A respected former colleague of mine absolutely loved to play devil's advocate. Whatever investment thesis was posed, he would always take the other side of the argument.
Over time, I began to understand and respect this approach. Sometimes his challenge would expose behavioral biases such as confirmation bias or the endowment effect, leading us to reconsider our outlook and positioning. Other times, it would simply confirm our original thesis but give us all confidence that we had considered other points of view.
In the era of social media echo chambers, it is way too easy to get sucked into a specific narrative and then find ourselves surrounded by confirming evidence. Unless you make a concerted effort to explore other points of view, you'll remain the prisoner of your own narrative.
In that light, I thought I'd take a stab at a bearish case for US stocks. Please keep in mind I'm actually long-term bullish on the equity markets, and I feel that this secular bull will end much higher than current levels. However, I do get a sense that the market needs to go further in time (and most likely farther down in price) before we can declare the correction to be behind us.
Here are five pieces of evidence that support a bearish case for the US stock market.
1) A DEFINITE Lack of breakouts
As the saying goes, "It's a market of stocks, not a stock market." The good news is that even with the market in an extended correction, there have been stocks breaking to new highs. Adobe comes to mind as a stock that doesn't seem to be aware of the market correction. To put another way, if you only looked at this chart, you would most likely not expect the market to be in a correction.
The bad news for the market is that the average stock does not look like Adobe. Very few stocks are at new 52-week highs, currently around 2-3%. On the other side, I'm also seeing 3-5% of stocks reaching new 52-week lows on recent market selloffs.
Now while this first point may not be overwhelmingly negative, it certainly goes against the "everything's fine and the markets are great" thesis I've seen floating around.
2) Many stocks are below their 200-day moving averages
The SPX has successfully tested the 200-day moving average a number of times since the initial selloff in February. While the broad market index remains above this long-term smoothing mechanism, it's worth noting that about half of NYSE stocks are below their 200-day moving averages.
As a matter of fact, when the SPX tested its 200-day moving average previously, as many as 60% of NYSE stocks were already below their 200-day. As much as we want to pay attention to the broad market, the charts of individual stocks may give us a clearer picture of underlying strength and weakness.
3) The RSI for many stocks has entered a bearish range
Connie Brown changed my thinking on oscillators when I read her book in preparation for the Chartered Market Technician (CMT) exams. An indicator like RSI has a bullish range and a bearish range. In an uptrend, you expect higher RSI values, and the opposite in a downtrend.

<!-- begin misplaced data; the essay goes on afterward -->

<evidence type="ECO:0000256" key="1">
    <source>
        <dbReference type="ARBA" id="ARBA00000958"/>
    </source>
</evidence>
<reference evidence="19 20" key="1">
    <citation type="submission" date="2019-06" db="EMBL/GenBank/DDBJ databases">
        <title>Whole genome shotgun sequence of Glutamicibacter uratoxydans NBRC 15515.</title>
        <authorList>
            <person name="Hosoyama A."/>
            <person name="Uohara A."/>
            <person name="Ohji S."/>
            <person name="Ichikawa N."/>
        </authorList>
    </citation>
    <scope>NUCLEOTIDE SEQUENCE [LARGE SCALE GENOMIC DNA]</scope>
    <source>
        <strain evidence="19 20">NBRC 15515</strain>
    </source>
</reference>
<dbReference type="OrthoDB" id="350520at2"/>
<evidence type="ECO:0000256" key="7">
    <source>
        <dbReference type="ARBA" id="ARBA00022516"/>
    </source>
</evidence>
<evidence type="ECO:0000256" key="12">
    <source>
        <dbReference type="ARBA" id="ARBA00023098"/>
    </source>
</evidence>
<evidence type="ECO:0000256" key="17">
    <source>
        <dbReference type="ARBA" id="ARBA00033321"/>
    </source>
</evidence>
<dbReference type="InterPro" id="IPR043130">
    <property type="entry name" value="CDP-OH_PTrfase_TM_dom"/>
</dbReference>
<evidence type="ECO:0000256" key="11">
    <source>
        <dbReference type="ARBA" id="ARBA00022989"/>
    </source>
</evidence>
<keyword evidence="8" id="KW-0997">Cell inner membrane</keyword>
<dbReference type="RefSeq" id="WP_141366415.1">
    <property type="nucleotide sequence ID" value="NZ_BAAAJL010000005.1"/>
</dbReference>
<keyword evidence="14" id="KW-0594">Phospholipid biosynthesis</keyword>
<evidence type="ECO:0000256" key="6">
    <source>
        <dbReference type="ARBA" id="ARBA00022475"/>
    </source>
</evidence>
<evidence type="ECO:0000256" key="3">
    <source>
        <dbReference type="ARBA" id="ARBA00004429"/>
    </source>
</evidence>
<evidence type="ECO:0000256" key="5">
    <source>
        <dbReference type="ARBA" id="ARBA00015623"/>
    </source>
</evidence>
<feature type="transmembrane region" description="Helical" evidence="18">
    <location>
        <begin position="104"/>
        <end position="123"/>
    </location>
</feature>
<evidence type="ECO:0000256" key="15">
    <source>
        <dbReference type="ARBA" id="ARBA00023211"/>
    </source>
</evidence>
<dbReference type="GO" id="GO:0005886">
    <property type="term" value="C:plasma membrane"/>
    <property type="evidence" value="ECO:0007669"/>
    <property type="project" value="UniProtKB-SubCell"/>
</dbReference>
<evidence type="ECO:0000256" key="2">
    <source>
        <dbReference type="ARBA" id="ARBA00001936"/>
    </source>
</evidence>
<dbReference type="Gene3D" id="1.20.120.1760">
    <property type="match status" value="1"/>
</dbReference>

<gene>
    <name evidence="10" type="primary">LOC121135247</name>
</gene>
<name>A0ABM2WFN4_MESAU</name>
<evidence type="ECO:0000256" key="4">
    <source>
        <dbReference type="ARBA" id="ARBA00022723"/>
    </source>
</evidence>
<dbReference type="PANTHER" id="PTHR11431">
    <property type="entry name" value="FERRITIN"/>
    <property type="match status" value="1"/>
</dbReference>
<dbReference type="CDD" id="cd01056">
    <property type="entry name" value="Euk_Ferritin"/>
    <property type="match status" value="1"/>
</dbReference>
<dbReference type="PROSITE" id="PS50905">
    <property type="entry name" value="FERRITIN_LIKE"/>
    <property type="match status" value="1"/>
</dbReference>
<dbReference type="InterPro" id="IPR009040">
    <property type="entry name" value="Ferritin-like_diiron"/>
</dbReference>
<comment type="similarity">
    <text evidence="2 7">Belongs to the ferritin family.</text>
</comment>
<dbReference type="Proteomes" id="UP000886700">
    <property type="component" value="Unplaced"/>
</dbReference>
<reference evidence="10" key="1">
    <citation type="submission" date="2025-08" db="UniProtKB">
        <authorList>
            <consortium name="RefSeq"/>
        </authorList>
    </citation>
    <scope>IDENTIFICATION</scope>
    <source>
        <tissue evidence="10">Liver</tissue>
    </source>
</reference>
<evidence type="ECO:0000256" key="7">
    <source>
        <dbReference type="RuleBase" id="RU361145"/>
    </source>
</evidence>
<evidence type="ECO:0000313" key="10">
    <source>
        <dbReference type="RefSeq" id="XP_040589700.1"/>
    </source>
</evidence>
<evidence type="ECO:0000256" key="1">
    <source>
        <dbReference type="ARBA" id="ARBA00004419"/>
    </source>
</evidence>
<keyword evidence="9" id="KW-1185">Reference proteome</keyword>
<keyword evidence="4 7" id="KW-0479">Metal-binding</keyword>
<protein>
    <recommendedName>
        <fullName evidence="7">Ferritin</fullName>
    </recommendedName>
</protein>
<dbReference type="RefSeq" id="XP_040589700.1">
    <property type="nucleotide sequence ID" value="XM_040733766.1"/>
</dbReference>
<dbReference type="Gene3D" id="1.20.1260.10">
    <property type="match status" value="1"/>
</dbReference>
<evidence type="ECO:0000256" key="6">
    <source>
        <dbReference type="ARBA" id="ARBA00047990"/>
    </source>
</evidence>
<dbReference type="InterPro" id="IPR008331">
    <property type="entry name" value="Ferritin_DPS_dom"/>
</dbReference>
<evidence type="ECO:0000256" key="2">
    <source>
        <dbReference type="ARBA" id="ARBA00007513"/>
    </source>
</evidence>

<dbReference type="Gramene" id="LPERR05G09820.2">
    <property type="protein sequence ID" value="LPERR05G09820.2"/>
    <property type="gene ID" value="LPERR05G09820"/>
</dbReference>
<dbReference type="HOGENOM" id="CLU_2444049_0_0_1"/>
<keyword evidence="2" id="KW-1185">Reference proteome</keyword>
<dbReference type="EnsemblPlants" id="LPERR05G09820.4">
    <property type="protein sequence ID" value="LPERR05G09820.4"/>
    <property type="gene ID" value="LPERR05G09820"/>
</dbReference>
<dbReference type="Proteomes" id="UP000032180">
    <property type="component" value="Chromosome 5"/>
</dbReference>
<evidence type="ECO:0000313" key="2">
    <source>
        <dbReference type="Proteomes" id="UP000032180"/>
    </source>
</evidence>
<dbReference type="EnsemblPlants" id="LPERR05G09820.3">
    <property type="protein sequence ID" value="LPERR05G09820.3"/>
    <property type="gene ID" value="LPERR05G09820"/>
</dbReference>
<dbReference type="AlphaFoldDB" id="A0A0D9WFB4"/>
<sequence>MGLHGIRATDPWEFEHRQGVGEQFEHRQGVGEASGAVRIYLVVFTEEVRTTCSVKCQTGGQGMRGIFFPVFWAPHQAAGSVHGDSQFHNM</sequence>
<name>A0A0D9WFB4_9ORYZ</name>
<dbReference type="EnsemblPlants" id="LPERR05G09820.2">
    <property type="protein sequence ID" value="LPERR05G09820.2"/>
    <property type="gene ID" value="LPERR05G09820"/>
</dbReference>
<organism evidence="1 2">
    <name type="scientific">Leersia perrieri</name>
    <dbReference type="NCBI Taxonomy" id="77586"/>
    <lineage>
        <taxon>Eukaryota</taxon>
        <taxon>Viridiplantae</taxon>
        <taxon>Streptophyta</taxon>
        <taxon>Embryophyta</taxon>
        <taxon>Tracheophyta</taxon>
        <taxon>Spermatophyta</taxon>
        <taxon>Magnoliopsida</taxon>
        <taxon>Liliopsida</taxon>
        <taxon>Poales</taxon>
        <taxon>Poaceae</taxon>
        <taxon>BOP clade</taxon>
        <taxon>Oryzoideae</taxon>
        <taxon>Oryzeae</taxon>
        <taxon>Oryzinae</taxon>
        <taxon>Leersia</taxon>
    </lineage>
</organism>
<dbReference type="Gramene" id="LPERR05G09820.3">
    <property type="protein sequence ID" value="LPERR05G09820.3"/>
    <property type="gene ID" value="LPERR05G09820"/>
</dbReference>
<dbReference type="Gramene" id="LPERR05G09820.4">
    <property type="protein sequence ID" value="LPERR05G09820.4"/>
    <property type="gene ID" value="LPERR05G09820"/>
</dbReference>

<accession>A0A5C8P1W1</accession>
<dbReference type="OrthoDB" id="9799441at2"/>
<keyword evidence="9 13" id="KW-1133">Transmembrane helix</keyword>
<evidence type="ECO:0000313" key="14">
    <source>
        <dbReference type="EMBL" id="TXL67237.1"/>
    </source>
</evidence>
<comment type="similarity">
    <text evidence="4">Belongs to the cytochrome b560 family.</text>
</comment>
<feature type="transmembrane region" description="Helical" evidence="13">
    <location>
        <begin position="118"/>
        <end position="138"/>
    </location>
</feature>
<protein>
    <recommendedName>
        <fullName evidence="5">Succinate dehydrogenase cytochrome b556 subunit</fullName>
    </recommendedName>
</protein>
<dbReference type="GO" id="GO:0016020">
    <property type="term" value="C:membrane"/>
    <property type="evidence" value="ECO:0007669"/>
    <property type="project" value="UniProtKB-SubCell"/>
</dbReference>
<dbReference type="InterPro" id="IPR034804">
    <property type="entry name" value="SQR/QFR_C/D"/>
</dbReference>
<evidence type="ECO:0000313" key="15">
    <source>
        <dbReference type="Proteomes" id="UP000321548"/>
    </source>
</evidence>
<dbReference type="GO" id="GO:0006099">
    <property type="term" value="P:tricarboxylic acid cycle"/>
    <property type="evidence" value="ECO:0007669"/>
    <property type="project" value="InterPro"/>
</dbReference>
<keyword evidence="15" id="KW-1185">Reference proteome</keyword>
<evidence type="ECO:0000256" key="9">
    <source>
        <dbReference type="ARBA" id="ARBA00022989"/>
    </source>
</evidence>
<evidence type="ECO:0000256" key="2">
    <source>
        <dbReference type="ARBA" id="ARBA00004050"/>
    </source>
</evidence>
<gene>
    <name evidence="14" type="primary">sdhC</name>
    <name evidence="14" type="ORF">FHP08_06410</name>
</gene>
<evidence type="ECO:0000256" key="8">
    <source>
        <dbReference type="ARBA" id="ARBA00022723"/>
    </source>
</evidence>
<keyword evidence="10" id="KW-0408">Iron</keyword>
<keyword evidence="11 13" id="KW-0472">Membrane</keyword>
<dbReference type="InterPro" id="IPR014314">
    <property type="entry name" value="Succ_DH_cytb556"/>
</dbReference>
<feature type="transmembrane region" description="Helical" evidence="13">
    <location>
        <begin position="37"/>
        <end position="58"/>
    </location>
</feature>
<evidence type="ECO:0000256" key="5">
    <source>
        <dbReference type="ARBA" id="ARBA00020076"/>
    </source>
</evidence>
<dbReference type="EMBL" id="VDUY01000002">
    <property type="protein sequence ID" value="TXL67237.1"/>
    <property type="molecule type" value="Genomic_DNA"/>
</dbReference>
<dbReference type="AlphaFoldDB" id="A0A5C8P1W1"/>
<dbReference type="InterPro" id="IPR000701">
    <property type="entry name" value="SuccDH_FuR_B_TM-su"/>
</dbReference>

Stocks like IAC/Interactive Corp (IAC) became oversold (RSI < 30) as they sold off in February. What's interesting here is that in a bull phase, the RSI will usually stay above 40. You can see the difference between bullish (green) and bearish (red) phases in the chart of IAC above.
While IAC becoming oversold is not a dramatically negative signal on its own (and the fact that it became oversold at its 200-day moving average suggested a tradable bounce), this could be the beginning of the RSI staying in the 20-60 range, which often coincides with bear markets.
4) Volume suggests distribution, not accumulation
If we look at the volume trends over the last four months, there has been a clear transition from a period of accumulation to distribution.
Here we're looking at On Balance Volume (Joe Granville's method of aggregating up/down volume over time) as well as the Volume Advance Decline line (a simple cumulative measure of volume on up days vs. down days).
By smoothing out these volume indicators with a 50-day moving average, we can see how the volume has been trending lower since February. This would only happen due to a) heavier volume on down days vs. up days, b) more down days than up days, c) a small number of unusually strong down days, or d) some combination of the above. Any combination of the above has to be considered more bearish than bullish.
5) Bank stocks look pretty much terrible
Legendary technical analyst Paul Montgomery once said, "The most bullish thing the market can do is go up." The other side of that would be, "The most bearish thing the market can do is go down."
Quite simply, it's hard to be bullish when you see a stock like Goldman Sachs look like this. Lower highs and lower lows, a confirmed breakdown and retest of the 200-day moving average. Significantly underperforming.
There may be a scenario where the market rallies with bank stocks in a confirmed downtrend, but it hasn't happened very often. 2015-2016 saw the market annoyingly sideways while GS under performed. While that isn't the most negative scenario out there, it certainly isn't a bullish one.
Regardless of your market outlook or portfolio positioning, I would encourage you to step out of the echo chamber and make a deliberate effort to argue for the other side. Literally jot down your bullet points and think through the arguments. Most importantly, make sure that if your alternate scenario ends up actually playing out, you have a good backup plan!
Disclaimer: This blog is for educational purposes only, and should not be construed as financial advice. Please see the Disclaimer page for full details.